Intensive Supervision Probation: Assessing Texas Programs
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This paper identifies effective practices for Intensive Supervision Probation (ISP) programs and assesses the extent to which Texas ISP programs use those practices. Effective ISP practices are derived from a review of criminal justice and ISP literature. The effective JSP practices identified in the literature are organized into five categories: mission and goal statements, target population and selection criteria, treatment and control activities, program integrity, and community justice. Twenty-three ISP programs are assessed for their use of effective practices in all five categories. All programs are funded primarily by the Texas Department of Criminal Justice, Community Justice Assistance Division (TDCJ-CJAD), and operated by local probation departments.
The sample has some unique characteristics. The assessment was originally designed to use survey research as the primary source of evidence, and content analysis or telephone interviews as a secondary source. Multiple sources of evidence were meant to increase data validity in each case. A low survey response rate resulted in using content analysis and telephone interviews as primary sources for a large number of programs. Data coding was not consistent across all sources of evidence, so the number of cases varies for each item.
Texas ISP programs, In general, meet the criteria for providing need-based treatment services and including long-term outcomes in their program goals. Texas ISP programs did not have clearly written mission and goal statements unique to the program. Programs did not adhere to criteria that place offenders who will do best into their programs. Regular program audits are the only tool in place to ensure program integrity. Special staff training and program evaluation did not take place in any of the programs. Finally, programs have not implemented community justice concepts to any recognizable extent.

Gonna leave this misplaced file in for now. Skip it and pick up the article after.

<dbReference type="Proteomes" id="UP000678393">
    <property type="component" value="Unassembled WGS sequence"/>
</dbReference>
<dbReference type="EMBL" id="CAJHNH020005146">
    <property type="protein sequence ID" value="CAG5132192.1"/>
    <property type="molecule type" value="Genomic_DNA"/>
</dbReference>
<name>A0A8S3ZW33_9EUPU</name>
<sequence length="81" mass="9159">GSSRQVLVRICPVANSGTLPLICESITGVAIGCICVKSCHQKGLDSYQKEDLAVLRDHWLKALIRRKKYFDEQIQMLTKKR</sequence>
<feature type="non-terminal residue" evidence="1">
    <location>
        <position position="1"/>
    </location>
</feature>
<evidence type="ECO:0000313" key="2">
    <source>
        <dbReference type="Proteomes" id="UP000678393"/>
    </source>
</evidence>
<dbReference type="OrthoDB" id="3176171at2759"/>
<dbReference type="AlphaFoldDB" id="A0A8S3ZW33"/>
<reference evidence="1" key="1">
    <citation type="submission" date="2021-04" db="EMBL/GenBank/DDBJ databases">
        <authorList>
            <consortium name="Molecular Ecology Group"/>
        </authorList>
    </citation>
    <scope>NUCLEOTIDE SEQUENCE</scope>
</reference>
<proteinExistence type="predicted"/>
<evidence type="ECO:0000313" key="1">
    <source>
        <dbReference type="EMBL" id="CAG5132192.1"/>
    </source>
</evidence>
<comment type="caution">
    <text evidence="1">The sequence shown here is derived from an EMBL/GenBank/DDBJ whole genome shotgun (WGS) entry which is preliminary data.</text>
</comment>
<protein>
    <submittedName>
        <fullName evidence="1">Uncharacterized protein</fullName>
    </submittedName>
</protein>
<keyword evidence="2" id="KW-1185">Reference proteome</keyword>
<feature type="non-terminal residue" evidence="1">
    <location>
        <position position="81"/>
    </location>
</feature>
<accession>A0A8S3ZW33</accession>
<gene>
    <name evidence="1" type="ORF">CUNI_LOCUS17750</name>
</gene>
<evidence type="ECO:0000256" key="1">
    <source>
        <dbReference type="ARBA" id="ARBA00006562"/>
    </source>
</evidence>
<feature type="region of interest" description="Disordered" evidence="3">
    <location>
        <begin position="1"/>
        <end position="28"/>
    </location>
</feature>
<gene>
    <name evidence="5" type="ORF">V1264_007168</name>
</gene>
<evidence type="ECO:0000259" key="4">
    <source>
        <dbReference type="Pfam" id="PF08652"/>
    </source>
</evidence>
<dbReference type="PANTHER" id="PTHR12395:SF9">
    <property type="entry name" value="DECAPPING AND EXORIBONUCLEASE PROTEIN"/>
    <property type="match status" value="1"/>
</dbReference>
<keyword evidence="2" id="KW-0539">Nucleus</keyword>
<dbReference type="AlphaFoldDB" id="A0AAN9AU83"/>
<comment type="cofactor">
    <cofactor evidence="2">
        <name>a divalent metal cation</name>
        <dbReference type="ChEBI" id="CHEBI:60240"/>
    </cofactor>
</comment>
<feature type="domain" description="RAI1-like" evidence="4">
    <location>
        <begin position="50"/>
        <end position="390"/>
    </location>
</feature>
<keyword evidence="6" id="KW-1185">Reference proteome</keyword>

Local departments that operate the programs and TDCJ-CJAD, the agency that funds the programs, can implement changes to move ISP toward the known effective practices. Local departments should develop clear missions and goals, adhere to selection criteria identified in the literature, implement processes to assist in adhering to these criteria, require ISP-specific training, evaluate programs, and implement community justice concepts. TDCJ-CJAD should: re-name ISP programs that are operating as "specialized caseloads", establish a training curriculum for ISP based on the American Probation and Parole Association's curriculum, evaluate programs, validate the risk assessment instrument currently used by departments, and promote the principles of community justice when funding ISP programs.